the chronic disease of lateness

the chronic disease of lateness

“Oh my God. I am running late, again! Well, it’s all good. No one is going to be there on time anyway.”
How many times have you heard this and similar phrases in the Muslim community? Perhaps you are guilty of uttering them yourself as a habit.
Sadly, starting off late, arriving late, and delaying our programs has become a norm for many of us.
It’s gotten so bad that we no longer even feel guilty about arriving late to a class, function, meeting, Jumah prayer or appointment. Many don’t even bother to apologize. We fail to realize how much time and resources of others we waste due to our own insensitivity and indifference.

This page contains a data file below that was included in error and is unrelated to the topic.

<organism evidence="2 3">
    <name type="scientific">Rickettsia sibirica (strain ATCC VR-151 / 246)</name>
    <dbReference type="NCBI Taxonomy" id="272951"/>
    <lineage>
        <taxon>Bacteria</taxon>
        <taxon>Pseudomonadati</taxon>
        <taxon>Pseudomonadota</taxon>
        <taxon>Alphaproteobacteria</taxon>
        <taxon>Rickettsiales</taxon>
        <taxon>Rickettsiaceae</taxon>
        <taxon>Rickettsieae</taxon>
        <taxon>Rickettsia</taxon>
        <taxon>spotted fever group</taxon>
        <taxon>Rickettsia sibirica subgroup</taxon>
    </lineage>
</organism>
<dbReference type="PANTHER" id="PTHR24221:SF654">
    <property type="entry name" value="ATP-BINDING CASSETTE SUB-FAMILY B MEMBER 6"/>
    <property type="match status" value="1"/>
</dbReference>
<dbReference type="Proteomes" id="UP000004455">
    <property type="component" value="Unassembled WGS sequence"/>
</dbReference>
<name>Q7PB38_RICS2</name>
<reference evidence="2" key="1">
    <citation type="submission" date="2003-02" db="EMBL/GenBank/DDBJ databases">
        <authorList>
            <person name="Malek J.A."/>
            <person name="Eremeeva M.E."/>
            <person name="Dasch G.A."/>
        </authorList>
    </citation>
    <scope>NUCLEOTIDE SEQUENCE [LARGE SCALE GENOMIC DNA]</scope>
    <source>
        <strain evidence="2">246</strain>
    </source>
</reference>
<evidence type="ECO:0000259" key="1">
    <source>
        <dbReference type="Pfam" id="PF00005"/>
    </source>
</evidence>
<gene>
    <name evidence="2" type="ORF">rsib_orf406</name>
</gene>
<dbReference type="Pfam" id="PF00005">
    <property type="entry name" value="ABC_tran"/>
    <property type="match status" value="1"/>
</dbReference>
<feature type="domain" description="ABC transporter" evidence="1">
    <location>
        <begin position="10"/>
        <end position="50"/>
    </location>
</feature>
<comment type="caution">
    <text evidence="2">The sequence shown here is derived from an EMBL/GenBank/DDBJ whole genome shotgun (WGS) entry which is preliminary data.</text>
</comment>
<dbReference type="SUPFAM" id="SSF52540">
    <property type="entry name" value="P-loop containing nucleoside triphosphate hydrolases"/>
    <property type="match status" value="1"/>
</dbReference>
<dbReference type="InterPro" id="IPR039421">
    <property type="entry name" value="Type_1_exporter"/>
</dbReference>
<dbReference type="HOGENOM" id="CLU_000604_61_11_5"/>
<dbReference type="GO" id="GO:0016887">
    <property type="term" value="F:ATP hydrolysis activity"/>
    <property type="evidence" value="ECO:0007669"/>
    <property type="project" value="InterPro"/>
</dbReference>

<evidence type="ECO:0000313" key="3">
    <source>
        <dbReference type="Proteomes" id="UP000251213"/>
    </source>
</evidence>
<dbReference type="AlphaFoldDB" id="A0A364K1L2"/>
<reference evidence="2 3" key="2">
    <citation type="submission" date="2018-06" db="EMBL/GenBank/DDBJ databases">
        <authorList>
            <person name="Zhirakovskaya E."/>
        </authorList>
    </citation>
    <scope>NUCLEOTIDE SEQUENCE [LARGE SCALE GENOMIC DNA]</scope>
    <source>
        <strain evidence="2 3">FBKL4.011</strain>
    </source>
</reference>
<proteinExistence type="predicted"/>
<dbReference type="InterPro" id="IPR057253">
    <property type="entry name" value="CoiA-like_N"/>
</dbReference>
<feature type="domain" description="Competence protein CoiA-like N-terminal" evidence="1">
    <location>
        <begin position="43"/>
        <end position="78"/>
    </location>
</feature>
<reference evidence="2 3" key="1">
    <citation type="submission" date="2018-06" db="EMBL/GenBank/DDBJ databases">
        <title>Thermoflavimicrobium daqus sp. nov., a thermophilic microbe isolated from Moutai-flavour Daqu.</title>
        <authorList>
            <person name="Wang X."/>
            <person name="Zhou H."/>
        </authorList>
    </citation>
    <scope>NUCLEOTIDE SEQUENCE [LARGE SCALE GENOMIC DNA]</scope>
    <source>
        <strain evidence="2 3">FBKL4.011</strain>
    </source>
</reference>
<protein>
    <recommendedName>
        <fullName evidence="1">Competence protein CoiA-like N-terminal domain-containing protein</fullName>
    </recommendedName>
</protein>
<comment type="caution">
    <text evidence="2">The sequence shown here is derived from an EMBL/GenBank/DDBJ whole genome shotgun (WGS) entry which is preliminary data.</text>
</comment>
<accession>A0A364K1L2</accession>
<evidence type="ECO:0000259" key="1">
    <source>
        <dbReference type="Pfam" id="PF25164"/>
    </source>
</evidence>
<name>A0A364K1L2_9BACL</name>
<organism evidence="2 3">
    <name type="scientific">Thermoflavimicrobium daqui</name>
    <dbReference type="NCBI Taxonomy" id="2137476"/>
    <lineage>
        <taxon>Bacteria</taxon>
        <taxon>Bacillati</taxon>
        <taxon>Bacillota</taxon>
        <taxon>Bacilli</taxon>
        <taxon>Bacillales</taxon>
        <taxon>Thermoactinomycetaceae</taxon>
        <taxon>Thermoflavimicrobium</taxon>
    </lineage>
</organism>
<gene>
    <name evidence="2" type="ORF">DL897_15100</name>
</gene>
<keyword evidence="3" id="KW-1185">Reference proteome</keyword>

I remember arriving at a wedding last summer about two hours late (due to a pre-planned legitimate reason), only to find over half the wedding hall full of non-Muslim guests still waiting for the bride and groom and their families to arrive. The most heartrending scene was of a group of non-Muslim friends laying on the ground asleep. It turned out they were out-of-town guests who had arrived a couple of hours prior to the “official’ start time.

 

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